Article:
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British Food Journal Volume 5 Issue 10 1903

British Food Journal

ISSN: 0007-070X

Article publication date: 1 October 1903

Abstract

The British Food Journal is in no way concerned with politics, and as it would appear that the propositions put forward by Mr. CHAMBERLAIN are commonly regarded as constituting matter for political controversy instead of being looked upon as subjects for serious investigation and discussion entirely outside the field of politics, it would be an undesirable course and one likely to be misunderstood and, no doubt, misrepresented, were we to refer to the great question which is now before the country without plainly indicating at the outset that we have no intention of supporting or opposing any political party or any section of politicians. We believe Mr. CHAMBERLAIN'S suggestion that the subjects which he has brought forward should be discussed on a higher plane than on the muddy plane of party politics was a reasonable and proper suggestion which all men of sense who are not blinded by political bias should applaud and endeavour to adopt. We do not mean to say that problems of so complicated a character are capable of being accurately solved, in the present state of knowledge, by scientific methods other than actual experiment. They certainly cannot be solved by abstract discussions of a pseudo‐scientific character. The factors which enter into the problems of political economy are so numerous, so complex, and so little understood, that to endeavour to argue even on the basis of what are alleged by political economists to be well‐ascertained facts in the so‐called “dismal science” is to lay oneself open to the charge of theorising from insufficient data. HERBERT SPENCER has lucidly demonstrated the universality of this scientific crime. On comparatively simple subjects, in regard to which a man has no special knowledge, he will, if possessed of the quality known as common sense, generally decline to deliver oracular opinions; but, let a subject be sufficiently complex and let the data relating to it be few, obscure, and uncertain, then decisive opinions will be delivered by all and sundry,—and the more profound the ignorance the more decisive will be the expression of opinion.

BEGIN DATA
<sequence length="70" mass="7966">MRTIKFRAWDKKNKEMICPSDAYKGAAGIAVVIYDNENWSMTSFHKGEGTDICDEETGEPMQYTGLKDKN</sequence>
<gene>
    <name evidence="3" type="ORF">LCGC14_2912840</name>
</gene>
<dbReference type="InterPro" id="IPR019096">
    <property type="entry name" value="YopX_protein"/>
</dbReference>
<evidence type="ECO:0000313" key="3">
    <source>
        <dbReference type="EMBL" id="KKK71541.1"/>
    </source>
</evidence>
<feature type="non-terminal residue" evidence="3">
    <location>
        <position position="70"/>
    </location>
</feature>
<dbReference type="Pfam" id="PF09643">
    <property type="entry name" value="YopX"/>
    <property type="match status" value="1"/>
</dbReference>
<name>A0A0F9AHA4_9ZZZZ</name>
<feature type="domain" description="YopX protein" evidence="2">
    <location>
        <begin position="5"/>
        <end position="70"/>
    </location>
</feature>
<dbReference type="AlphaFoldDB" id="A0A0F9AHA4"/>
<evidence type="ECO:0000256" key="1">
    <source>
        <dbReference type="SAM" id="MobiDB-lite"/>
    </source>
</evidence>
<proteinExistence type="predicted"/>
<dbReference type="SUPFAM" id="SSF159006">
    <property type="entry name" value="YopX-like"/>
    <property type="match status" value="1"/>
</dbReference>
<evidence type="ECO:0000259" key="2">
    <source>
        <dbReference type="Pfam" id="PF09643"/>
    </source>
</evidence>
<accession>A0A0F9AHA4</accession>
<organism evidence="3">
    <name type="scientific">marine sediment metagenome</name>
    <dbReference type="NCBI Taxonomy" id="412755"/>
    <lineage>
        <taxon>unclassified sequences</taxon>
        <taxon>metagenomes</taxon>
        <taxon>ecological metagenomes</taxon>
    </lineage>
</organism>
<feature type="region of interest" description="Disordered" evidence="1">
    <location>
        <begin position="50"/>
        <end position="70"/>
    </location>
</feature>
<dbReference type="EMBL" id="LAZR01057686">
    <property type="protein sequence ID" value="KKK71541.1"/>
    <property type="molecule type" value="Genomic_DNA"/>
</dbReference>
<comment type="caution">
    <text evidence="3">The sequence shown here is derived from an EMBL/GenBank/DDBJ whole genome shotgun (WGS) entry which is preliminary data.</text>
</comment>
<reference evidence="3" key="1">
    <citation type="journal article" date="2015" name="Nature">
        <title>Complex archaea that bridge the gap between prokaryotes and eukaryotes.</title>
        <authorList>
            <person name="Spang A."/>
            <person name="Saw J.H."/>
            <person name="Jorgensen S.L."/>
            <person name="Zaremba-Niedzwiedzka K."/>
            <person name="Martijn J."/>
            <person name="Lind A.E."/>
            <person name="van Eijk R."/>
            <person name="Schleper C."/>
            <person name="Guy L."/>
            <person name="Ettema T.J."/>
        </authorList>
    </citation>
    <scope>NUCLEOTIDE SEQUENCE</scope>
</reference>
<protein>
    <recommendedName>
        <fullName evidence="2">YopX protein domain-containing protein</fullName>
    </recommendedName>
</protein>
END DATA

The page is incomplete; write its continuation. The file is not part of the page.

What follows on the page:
Citation

(1903), "British Food Journal Volume 5 Issue 10 1903", British Food Journal, Vol. 5 No. 10, pp. 213-235. https://doi.org/10.1108/eb010904

Publisher

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MCB UP Ltd

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